Gideon swept into the tent like a whirling dervish. “Where is Nurse Murphy!” he called out over the moans and screams of patients. The nurses who were a blur of white, rushing from one bed to another like bees in a hive barely stopped to look at the man in the silver waistcoat and crisp white shirt. They glanced at his long black coat with buttons that ran from his neck to the tops of his boots. He wasn’t wearing the dark purple of the head officers in charge of the hospital. They turned back to their work, and one woman with a mass of brown curls under her nurse’s cap with was askew at a jaunty angle said while cutting open the shirt of a man who was covered in blood, “She’s not here. She went outside a moment ago with a soldier. Family members must wait outside in the other tent.”
“I’m not-” Gideon shouted, his hands balling into fists, nails cutting into his palms. He grunted in annoyance. He didn’t need to waste time with these people. They had no idea. She wasn’t there anyway. He stomped out of the tent and into one a few yards away. Before he even opened the flap the sound of buzzing flies reached his ears. It certainly wasn’t the waiting area. Without hesitation he pushed aside the canvas and strode in, as if he had every right in the world to be there. He stumbled as his toe caught something - a large black rock. He kicked it angrily. The tent was empty, of life, that much was clear, but still he called out. “Nurse Murphy!” Only a silence filled with the drone of flies met him. He threw up his hands as he screamed and stalked out of the tent empty handed.
“Damn you, Trevan! How can you always get it so wrong!” He stood, letting the slow warmth of the sun swallow him. He opened his eyes. They shone brilliant gold. He saw the shape of a man moving away from him, blending almost seamlessly with the dark blue-grey of the mountains ahead of him in the distance. The soldier.
Gideon sprinted, his long legs closing the distance between them quickly. “Sir!”
The man started, he had been deep in thought.
Gideon put on his most charming smile. The one he often thought looked like the cat when he was about to catch the mouse.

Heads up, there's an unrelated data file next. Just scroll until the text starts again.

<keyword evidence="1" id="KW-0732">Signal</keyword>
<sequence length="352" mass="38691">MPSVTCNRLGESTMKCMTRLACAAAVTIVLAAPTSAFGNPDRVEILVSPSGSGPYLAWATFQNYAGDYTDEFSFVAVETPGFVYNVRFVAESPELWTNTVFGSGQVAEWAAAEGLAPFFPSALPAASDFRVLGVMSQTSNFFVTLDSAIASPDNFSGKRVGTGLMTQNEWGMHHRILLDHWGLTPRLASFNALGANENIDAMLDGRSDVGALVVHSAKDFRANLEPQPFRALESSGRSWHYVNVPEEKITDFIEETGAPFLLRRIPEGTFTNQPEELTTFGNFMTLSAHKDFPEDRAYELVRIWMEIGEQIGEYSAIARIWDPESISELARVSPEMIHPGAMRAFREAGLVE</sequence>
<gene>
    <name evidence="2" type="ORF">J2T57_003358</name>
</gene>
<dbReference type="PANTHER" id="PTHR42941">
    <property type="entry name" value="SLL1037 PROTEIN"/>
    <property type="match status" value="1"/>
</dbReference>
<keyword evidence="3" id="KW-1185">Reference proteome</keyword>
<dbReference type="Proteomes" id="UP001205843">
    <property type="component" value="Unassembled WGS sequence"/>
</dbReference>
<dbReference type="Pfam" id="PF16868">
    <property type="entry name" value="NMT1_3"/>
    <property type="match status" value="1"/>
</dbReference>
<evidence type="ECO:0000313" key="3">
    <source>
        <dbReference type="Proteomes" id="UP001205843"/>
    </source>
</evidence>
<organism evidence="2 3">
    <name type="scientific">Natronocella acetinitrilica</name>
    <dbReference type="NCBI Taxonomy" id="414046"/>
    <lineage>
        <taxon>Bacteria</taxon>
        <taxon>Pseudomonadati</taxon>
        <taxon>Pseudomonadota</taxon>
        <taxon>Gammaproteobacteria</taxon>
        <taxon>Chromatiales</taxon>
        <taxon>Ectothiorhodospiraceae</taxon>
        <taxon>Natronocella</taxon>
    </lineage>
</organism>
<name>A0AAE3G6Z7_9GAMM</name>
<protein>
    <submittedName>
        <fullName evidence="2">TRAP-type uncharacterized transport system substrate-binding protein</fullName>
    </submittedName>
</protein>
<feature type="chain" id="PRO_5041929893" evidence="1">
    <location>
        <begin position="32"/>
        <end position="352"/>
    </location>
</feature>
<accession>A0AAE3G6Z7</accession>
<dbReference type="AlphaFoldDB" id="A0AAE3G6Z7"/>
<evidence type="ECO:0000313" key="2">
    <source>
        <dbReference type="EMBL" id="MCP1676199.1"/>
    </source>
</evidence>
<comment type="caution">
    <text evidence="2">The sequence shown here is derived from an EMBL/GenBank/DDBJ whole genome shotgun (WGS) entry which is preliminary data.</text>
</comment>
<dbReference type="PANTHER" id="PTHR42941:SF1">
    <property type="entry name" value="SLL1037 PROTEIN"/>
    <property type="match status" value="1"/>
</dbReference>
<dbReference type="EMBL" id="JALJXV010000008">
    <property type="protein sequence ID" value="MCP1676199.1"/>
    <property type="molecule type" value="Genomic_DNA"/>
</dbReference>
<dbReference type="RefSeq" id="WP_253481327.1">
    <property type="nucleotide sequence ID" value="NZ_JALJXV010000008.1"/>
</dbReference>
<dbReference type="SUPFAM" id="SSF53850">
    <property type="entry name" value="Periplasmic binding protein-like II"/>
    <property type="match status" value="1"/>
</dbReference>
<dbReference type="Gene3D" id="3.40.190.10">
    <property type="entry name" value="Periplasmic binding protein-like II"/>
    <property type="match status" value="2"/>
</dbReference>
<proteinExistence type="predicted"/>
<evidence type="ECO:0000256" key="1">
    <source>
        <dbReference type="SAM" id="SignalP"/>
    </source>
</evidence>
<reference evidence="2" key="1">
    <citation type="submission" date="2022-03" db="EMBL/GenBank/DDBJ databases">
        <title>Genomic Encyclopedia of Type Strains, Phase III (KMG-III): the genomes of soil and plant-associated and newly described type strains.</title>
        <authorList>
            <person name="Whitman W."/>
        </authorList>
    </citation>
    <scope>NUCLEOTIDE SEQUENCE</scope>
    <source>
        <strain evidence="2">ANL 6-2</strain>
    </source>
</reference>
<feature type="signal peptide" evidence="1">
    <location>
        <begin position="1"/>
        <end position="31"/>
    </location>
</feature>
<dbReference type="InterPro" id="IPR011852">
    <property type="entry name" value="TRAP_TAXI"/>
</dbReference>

“Yes?” the soldier looked at him, annoyed slightly that he’d been brought out of his reverie.
“A nurse just treated you, did she not?”
The man looked at him. “Yes,” he said, more guardedly.
“Do you happen to know where she went?”
“No, but I saw her with another woman and a man.”
“Was the woman wearing trousers, by any chance?”
The man looked at him again, as if trying to figure out his reasoning.
“Yes, in fact. She was. I thought it odd but, then again, I’ve experienced a large dose of strange things today.”
Gideon’s eyes lit up with a strange gleam. “Oh?” he asked, trying to sound casually curious, just making conversation. “In what way?”
“Well one minute I was about to die and the next-” the man paused.
“Yes?” Gideon urged, turning his smile from charming to disarming.
The man swung his arms, indicating himself. “Well the next minute here I am, alive and well, pulled back from the brink of death.”
Gideon’s face fell but he composed himself. “That’s all? That’s the job of a nurse, isn’t it? To save people’s lives? How is that strange?”
“Oh that’s not the strange part. The strange part is… well, let me demonstrate.” The solider removed his rifle that was slung diagonally across his back. The tip of it had a long sharp spike. It was a bayonet. The man took it and looked like he was going to stab himself in the foot with it.
Despite everything that Gideon had seen and done over the years, even he flinched. The man made a move to plunge the spike into his foot, and then stopped. “I can’t do it….I can’t do it myself. I don’t have the courage. Even though I know nothing will happen, it will still be painful. It’s still a shock to the system. It hurt like a son of a gun when she shot me.”
“She shot you?”
The man nodded. “To show me that I was really immortal.”
Gideon felt his jaw drop and didn’t bother to close it. “She holds the Secret of Immortality?” His voice took on a strange, far away quality. “That’s astounding.”
“Indeed.” The soldier agreed. “But not a good thing.”
Gideon raised a thin eyebrow. “No? I believe it’s marvellous! Imagine all the things you could do with a never-ending life!”
“Imagine all the people you will lose,” the man added glumly.
Gideon waved a hand at him. “That’s inconsequential.”
The man stared at him with disbelief, moss-coloured eyes growing wide. “It is?”
“Of course!” Gideon slapped the man heartily on the shoulder. “People come and people go, that’s the way of life.”
“Death is a way of life too, but not for me any longer.”
Gideon grabbed the man’s face and chucked up his chin. “Don’t be so glum, man! It’s cause for celebration, not depression.”
The soldier shrugged. “To each his own I guess.”
Gideon huffed. This man was getting on his nerves. And he wasn’t any help with finding Nurse Murphy anyway. He doffed an imaginary hat and gave a small, barely visible bow. “Carry on, my good sir,” he said jovially. “Enjoy your life!” He laughed heartily and turned away.
The laugh died on his lips a moment later. The Secret to Immortality had just slipped through his fingers.